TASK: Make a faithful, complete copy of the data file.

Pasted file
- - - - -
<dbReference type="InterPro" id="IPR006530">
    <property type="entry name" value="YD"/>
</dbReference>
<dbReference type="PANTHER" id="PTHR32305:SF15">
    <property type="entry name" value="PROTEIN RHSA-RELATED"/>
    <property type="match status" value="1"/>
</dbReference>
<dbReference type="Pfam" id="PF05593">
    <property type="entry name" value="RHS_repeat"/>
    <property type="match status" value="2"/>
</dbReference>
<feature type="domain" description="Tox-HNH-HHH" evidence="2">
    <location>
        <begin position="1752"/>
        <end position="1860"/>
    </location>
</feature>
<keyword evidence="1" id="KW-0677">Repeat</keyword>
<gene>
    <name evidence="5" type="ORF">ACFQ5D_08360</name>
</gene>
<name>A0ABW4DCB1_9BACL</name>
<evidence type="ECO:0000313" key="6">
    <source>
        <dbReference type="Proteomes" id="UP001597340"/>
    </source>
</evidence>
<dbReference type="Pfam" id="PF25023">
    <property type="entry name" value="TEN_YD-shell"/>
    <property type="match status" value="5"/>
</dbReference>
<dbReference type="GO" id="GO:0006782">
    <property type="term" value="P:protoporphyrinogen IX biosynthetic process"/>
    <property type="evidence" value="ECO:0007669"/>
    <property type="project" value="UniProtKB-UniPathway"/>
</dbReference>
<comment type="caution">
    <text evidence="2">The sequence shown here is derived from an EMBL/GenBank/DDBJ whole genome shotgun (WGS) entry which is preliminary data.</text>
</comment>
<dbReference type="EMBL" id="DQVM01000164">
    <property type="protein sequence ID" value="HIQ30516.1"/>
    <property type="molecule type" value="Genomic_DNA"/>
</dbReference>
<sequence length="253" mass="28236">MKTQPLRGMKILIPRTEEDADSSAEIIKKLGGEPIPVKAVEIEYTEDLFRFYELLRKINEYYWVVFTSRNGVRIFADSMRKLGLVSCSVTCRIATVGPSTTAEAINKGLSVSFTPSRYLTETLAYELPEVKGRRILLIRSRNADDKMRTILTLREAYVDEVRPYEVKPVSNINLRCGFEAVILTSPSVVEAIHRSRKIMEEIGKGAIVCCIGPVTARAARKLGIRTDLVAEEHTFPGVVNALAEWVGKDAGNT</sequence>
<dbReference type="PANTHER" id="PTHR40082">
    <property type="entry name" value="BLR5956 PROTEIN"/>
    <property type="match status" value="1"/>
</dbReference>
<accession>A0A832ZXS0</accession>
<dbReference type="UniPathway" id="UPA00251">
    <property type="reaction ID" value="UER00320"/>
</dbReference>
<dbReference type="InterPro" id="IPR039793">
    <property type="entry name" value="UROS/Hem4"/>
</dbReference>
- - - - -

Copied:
<dbReference type="InterPro" id="IPR006530">
    <property type="entry name" value="YD"/>
</dbReference>
<dbReference type="PANTHER" id="PTHR32305:SF15">
    <property type="entry name" value="PROTEIN RHSA-RELATED"/>
    <property type="match status" value="1"/>
</dbReference>
<dbReference type="Pfam" id="PF05593">
    <property type="entry name" value="RHS_repeat"/>
    <property type="match status" value="2"/>
</dbReference>
<feature type="domain" description="Tox-HNH-HHH" evidence="2">
    <location>
        <begin position="1752"/>
        <end position="1860"/>
    </location>
</feature>
<keyword evidence="1" id="KW-0677">Repeat</keyword>
<gene>
    <name evidence="5" type="ORF">ACFQ5D_08360</name>
</gene>
<name>A0ABW4DCB1_9BACL</name>
<evidence type="ECO:0000313" key="6">
    <source>
        <dbReference type="Proteomes" id="UP001597340"/>
    </source>
</evidence>
<dbReference type="Pfam" id="PF25023">
    <property type="entry name" value="TEN_YD-shell"/>
    <property type="match status" value="5"/>
</dbReference>
<dbReference type="GO" id="GO:0006782">
    <property type="term" value="P:protoporphyrinogen IX biosynthetic process"/>
    <property type="evidence" value="ECO:0007669"/>
    <property type="project" value="UniProtKB-UniPathway"/>
</dbReference>
<comment type="caution">
    <text evidence="2">The sequence shown here is derived from an EMBL/GenBank/DDBJ whole genome shotgun (WGS) entry which is preliminary data.</text>
</comment>
<dbReference type="EMBL" id="DQVM01000164">
    <property type="protein sequence ID" value="HIQ30516.1"/>
    <property type="molecule type" value="Genomic_DNA"/>
</dbReference>
<sequence length="253" mass="28236">MKTQPLRGMKILIPRTEEDADSSAEIIKKLGGEPIPVKAVEIEYTEDLFRFYELLRKINEYYWVVFTSRNGVRIFADSMRKLGLVSCSVTCRIATVGPSTTAEAINKGLSVSFTPSRYLTETLAYELPEVKGRRILLIRSRNADDKMRTILTLREAYVDEVRPYEVKPVSNINLRCGFEAVILTSPSVVEAIHRSRKIMEEIGKGAIVCCIGPVTARAARKLGIRTDLVAEEHTFPGVVNALAEWVGKDAGNT</sequence>
<dbReference type="PANTHER" id="PTHR40082">
    <property type="entry name" value="BLR5956 PROTEIN"/>
    <property type="match status" value="1"/>
</dbReference>
<accession>A0A832ZXS0</accession>
<dbReference type="UniPathway" id="UPA00251">
    <property type="reaction ID" value="UER00320"/>
</dbReference>
<dbReference type="InterPro" id="IPR039793">
    <property type="entry name" value="UROS/Hem4"/>
</dbReference>